So far in 2018, auctions have been completed for 12,570 MW of solar projects. Almost one-third of this, 3,900 MW capacity, has been cancelled. The cancellations are obviously a setback to the government’s growth plans for RE. We believe that increasing tender cancellations is a damaging development for other reasons. It shows growing mismatch between expectations of procurement authorities and project developers and indicates a likely fractious relationship between the two over potentially troubling issues including safeguard duty, transmission infrastructure, grid curtailment etc. More importantly, if this trend persists, developers are bound to lose confidence in the sector. The lesson for MNRE and SECI is clear in our view. Rather than relentlessly issuing new tenders, they need to follow a more orderly project development process in close coordination with DISCOMs, Power Grid Corporation and other agencies to avoid such incidents.

Procurement authorities rightly require developers to provide bank guarantees and other documentary evidence to ensure their commitment. But developers also spend considerable time and effort in participating in tender processes. Shouldn’t they be compensated every time an authority backs out of a tender for no valid reason?

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The government announces yet another idea for domestic manufacturing


Indian government appears to be working on a new scheme to support domestic manufacturing. The scheme involves procuring 12 GW of new project capacity using domestically manufactured modules over next four years. Power from these projects will be bought exclusively by public sector units for their own consumption. If implemented, it will be the government’s DCR 2.0 scheme. The previous scheme fell afoul of WTO guidelines and the new scheme has been designed specifically to avoid that fate.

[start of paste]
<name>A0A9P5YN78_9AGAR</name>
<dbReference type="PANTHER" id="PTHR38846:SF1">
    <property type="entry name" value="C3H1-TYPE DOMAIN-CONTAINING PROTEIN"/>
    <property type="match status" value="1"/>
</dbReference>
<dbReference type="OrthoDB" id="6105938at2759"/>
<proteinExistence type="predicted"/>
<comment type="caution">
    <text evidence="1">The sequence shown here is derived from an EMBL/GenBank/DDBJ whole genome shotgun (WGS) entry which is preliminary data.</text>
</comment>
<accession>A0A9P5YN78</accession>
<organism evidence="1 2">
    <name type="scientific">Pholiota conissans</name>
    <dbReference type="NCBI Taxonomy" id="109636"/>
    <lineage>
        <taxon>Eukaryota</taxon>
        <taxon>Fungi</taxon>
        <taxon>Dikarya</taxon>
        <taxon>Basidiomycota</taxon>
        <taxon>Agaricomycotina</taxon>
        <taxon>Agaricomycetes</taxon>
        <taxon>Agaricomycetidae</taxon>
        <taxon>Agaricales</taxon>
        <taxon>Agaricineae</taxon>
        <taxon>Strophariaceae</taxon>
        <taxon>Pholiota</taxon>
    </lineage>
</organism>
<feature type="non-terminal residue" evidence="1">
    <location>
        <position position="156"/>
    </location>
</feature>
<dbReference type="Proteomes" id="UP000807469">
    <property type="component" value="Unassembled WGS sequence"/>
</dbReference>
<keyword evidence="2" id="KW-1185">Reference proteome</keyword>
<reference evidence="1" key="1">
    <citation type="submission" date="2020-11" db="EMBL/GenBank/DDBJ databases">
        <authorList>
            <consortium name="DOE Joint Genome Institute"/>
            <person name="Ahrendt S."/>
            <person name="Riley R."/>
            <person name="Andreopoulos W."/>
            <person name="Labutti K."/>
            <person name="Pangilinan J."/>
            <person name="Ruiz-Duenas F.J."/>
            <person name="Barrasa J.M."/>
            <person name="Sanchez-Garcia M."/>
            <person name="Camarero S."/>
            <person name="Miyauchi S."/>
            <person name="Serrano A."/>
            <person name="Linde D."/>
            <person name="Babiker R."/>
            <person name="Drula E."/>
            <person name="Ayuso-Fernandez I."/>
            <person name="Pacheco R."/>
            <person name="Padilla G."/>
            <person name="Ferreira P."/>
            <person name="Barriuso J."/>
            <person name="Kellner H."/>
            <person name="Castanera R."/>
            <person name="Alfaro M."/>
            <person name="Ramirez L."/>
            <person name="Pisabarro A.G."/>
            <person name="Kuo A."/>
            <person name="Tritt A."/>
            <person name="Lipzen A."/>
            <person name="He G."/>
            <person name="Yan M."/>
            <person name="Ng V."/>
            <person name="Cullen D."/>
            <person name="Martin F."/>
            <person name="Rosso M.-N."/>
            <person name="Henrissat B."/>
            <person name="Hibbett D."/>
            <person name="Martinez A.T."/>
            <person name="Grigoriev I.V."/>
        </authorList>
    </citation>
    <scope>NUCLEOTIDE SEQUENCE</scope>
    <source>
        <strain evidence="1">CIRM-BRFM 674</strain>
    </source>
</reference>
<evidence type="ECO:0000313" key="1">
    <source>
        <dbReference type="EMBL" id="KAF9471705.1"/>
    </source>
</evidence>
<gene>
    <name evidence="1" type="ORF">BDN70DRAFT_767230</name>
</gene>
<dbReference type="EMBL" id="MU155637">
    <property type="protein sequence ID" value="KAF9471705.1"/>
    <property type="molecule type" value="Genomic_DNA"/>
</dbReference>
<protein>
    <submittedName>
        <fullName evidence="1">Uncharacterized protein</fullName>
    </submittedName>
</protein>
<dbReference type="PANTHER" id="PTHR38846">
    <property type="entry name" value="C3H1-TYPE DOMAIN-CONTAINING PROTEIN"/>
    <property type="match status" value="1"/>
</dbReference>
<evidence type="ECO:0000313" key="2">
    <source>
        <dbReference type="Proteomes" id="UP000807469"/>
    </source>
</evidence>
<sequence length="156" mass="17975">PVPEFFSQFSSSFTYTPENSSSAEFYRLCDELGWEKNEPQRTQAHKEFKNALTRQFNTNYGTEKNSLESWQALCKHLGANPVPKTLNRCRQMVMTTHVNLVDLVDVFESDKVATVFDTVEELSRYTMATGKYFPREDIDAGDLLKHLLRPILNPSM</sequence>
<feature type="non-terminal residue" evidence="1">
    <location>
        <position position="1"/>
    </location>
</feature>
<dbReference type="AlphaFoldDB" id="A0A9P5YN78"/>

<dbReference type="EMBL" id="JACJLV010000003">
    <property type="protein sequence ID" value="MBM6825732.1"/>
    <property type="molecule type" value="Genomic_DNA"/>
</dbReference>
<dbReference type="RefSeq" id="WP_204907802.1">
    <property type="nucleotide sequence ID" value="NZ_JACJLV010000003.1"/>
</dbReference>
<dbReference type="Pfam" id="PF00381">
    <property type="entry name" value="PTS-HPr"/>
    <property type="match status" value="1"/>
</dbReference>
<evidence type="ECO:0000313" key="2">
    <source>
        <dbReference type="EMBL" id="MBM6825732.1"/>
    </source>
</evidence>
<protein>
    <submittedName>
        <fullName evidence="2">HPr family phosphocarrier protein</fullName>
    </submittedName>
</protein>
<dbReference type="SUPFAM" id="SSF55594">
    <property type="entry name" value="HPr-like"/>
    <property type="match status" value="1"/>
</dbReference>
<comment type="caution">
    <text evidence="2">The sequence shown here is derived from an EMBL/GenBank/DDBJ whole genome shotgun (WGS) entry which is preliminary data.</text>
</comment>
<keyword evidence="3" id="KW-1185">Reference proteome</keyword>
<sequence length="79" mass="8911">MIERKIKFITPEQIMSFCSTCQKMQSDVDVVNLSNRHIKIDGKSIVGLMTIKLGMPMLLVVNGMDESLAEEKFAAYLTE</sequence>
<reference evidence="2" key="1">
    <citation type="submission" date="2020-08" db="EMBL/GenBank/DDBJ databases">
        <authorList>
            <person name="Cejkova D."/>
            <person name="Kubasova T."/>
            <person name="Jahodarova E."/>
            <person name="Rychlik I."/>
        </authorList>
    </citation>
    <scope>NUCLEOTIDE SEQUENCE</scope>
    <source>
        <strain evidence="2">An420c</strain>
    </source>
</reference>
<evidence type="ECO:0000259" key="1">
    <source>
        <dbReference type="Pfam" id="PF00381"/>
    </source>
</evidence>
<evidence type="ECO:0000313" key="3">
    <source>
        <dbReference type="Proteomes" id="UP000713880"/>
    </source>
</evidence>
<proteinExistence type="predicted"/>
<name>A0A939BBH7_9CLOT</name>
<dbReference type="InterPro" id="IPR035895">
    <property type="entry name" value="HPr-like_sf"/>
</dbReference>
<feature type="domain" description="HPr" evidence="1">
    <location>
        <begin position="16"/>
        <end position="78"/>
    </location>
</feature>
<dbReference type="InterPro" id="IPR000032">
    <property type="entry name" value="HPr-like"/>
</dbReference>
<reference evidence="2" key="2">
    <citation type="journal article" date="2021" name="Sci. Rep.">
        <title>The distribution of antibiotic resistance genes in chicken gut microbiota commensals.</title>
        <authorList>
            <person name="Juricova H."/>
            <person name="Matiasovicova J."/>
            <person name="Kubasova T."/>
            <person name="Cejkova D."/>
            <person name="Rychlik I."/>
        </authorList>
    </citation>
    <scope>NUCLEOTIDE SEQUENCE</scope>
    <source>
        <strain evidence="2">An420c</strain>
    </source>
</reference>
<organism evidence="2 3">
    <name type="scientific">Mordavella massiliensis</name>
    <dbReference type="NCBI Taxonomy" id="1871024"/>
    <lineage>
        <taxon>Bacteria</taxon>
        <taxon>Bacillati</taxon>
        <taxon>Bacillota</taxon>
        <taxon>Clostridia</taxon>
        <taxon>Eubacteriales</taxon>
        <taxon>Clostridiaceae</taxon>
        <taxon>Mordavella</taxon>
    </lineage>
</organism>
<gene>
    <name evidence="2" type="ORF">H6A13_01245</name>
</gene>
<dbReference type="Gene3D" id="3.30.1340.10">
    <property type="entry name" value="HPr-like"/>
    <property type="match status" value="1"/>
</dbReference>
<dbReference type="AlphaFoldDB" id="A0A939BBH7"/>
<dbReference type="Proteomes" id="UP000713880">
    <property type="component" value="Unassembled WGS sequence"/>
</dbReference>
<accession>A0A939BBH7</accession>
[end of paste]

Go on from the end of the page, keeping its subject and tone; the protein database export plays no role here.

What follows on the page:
Convincing public sector consumers to buy expensive power and managing open access challenges will not be easy;

The vast array of policy ideas and schemes in circulation is creating confusion in the sector;

Both manufacturers and developers are lobbying hard for a favourable outcome and adding to uncertainty;

We are not convinced about prospects of the new scheme. Public sector entities may not actually agree to buy expensive power. Who will bear open access regulatory risk and cost of using the grid? Setting aside these reservations, DCR 2.0 is the fourth or fifth policy idea mooted by the government in the last year to boost domestic manufacturing. A new manufacturing policy has been talked about for some time but there is no clarity on that yet. Capital subsidies and interest rate grants have been proposed but we believe that these are ruled out for now because of funding constraints. SECI has called bids for a 5/10 GW integrated manufacturing and project development tender and it remains to be seen how it will be received in the market. There has been some progress finally on safeguard duty implementation but here again, a final decision is still awaited.

In short, there are many jumbled policy ideas and schemes on paper but no meaningful action yet. Meanwhile, domestic manufacturers are struggling to stay afloat while project developers are anxious because of uncertainty around safeguard duty implementation. Both sets of players are also unhappy with the final DGTR recommendation on safeguard duty and lobbying furiously for a more favourable decision.